When a Court is considering whether to apply the law of a foreign country, as permitted by Rule 44.1 of the North Carolina Rules of Civil Procedure:
- The Court has "[b]road authority to conduct [its] own independent research to determine foreign law," but no duty to so.
- Both parties have the burden to "raisethe issue that foreign law may apply in an action, and the burden of adequately proving foreign law to enable the court to apply it in a particular case."
- When the "parties fail to satisfy either burden the court will ordinarily apply the forum’s law."
The Business Court applied North Carolina law, because the parties hadn’t provided the Court "with any authority or evidence from which it might discern how French law would evaluate the validity and scope of the forum selection clause in the" Agreements.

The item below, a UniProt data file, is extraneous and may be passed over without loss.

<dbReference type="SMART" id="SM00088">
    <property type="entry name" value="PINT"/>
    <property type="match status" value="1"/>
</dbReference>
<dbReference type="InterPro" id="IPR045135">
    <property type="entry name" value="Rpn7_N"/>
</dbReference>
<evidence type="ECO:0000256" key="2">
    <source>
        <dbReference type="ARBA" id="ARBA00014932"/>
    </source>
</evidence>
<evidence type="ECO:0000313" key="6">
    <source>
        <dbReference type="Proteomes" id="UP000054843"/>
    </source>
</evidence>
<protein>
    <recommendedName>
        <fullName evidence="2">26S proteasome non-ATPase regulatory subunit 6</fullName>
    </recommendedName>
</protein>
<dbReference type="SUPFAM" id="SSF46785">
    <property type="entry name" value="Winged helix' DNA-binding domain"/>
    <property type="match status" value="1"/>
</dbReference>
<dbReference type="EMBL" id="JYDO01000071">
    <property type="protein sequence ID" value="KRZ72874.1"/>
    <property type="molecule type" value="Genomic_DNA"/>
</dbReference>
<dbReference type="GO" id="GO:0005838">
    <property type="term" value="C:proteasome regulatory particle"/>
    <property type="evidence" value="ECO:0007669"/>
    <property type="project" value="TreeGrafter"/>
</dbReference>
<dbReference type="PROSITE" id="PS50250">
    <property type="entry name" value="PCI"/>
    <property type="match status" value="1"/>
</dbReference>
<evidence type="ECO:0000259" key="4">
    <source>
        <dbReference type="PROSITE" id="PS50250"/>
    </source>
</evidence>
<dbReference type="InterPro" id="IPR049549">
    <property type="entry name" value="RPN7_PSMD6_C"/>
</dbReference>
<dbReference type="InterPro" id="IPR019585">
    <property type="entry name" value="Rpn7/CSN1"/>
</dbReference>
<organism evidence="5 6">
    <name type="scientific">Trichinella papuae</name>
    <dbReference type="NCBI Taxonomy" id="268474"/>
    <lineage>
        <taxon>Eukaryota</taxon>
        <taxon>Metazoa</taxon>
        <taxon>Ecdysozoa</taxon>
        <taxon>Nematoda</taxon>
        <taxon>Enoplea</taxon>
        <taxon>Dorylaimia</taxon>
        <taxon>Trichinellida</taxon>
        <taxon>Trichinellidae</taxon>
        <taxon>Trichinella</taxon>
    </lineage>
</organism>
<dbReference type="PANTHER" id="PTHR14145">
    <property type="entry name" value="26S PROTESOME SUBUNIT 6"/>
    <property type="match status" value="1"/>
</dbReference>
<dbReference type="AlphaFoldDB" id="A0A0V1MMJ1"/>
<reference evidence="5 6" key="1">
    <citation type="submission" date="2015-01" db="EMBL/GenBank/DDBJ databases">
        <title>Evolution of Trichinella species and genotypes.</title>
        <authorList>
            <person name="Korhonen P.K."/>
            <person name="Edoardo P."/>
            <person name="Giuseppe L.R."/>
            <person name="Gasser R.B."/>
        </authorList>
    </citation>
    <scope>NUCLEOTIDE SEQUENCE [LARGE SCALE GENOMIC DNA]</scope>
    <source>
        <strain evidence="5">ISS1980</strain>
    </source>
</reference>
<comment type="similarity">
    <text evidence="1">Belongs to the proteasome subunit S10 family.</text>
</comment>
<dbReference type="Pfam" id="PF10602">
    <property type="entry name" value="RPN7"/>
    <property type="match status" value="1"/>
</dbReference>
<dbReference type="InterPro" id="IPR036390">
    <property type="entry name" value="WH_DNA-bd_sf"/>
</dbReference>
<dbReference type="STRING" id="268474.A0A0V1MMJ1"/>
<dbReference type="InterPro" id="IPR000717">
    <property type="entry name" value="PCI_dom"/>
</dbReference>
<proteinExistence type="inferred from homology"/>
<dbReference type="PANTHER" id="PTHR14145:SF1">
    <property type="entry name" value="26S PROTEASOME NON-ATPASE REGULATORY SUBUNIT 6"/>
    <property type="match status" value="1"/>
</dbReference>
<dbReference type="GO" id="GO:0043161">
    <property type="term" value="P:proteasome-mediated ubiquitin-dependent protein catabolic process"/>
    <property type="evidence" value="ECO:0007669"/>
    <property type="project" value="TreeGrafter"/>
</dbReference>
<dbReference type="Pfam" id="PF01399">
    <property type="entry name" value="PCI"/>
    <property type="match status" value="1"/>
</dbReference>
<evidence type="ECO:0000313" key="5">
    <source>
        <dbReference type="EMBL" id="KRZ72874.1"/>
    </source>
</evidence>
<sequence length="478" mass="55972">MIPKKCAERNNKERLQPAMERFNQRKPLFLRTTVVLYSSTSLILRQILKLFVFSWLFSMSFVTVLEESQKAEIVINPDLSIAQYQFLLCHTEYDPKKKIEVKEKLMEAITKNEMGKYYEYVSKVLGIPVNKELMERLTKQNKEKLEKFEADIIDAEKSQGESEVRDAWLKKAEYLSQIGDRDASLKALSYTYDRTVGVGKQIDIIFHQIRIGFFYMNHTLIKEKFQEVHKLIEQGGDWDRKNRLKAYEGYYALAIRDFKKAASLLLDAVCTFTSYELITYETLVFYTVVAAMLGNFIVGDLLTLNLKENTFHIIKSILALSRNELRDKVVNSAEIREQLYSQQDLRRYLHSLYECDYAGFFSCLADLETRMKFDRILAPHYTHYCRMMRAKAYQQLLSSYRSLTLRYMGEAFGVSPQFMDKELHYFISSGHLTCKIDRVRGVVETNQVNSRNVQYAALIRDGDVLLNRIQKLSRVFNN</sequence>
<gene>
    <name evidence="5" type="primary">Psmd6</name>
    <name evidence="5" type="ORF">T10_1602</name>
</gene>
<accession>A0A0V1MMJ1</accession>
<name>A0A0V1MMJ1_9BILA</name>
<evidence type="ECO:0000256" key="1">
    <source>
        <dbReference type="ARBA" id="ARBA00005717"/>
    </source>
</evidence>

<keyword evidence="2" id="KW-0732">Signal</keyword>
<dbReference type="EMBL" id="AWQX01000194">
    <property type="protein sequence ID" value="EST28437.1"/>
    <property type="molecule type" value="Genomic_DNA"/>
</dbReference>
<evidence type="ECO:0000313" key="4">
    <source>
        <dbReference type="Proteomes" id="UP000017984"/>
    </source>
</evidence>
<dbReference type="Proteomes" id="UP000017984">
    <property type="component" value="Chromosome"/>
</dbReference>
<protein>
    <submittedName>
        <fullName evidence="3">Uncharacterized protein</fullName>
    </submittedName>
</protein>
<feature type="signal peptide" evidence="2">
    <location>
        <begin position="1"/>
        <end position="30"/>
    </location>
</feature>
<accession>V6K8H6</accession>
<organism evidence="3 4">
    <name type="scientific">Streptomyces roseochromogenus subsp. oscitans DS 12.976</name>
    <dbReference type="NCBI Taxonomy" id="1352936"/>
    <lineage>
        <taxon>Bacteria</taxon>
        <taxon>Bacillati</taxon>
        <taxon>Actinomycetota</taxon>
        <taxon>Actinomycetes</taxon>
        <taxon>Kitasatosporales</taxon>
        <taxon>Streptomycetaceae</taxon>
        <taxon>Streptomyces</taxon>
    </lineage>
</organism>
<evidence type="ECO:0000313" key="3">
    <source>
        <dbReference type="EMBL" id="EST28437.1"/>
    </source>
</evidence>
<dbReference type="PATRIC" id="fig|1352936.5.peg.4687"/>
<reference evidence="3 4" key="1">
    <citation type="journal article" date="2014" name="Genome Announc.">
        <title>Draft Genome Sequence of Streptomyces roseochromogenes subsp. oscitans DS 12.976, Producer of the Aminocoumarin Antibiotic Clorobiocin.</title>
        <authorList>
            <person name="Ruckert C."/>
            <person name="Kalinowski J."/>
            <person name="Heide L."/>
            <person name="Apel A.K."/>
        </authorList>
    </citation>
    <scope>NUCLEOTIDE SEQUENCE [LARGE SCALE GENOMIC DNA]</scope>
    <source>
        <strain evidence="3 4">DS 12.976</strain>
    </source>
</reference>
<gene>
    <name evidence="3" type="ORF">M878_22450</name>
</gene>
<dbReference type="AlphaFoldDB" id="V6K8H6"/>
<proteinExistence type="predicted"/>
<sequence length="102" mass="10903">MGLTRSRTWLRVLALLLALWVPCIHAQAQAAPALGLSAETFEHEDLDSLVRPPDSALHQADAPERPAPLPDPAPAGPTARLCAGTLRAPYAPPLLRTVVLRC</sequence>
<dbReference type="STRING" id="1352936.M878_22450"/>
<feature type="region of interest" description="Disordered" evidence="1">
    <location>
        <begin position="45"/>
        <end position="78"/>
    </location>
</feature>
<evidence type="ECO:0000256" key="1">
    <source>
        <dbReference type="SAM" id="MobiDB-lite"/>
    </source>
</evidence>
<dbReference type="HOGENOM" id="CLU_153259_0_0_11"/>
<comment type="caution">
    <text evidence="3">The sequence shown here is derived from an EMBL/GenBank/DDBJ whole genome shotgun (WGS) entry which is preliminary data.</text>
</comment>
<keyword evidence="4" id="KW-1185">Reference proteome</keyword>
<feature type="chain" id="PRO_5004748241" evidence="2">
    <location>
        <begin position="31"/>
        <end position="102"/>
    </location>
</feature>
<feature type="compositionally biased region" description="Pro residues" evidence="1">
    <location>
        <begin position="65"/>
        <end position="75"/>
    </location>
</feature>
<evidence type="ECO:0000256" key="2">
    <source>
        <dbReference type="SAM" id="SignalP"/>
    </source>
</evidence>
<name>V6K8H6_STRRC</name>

The Court also enforced a forum selection clause, even though the party asserting the benefit of it [Swift] hadn’t signed the agreement. Judge Diaz reasoned that the only signature required should be that of "the party to be charged therewith," that Swift had signed the Agreement, and that the Agreements spoke to Swift’s obligations to the party seeking enforcement of the forum selection clause. He also relied on cases involving arbitration provisions, which are often enforced against non-signatories when the claims are "intimately founded in and intertwined with the underlying contract obligations." The Judge also noted the "strong seal of approval that our Supreme Court has given to contract clauses requiring litigation in a foreign jurisdiction."
The Court rejected the public policy argument that it simply wasn’t fair for Swift to have to litigate its claims in France. Swift said it would "be deprived of the full scope of discovery that would otherwise be available in" the Business Court. Judge Diaz said there was "no authority . . . for the proposition that merely requiring a party to litigate in a forum with substantially different discovery rules than those applied in a U.S. court is sufficient cause to override the parties’ choice of forum." Swift was neither "deprive[d] of its day in court" nor "without an adequate remedy."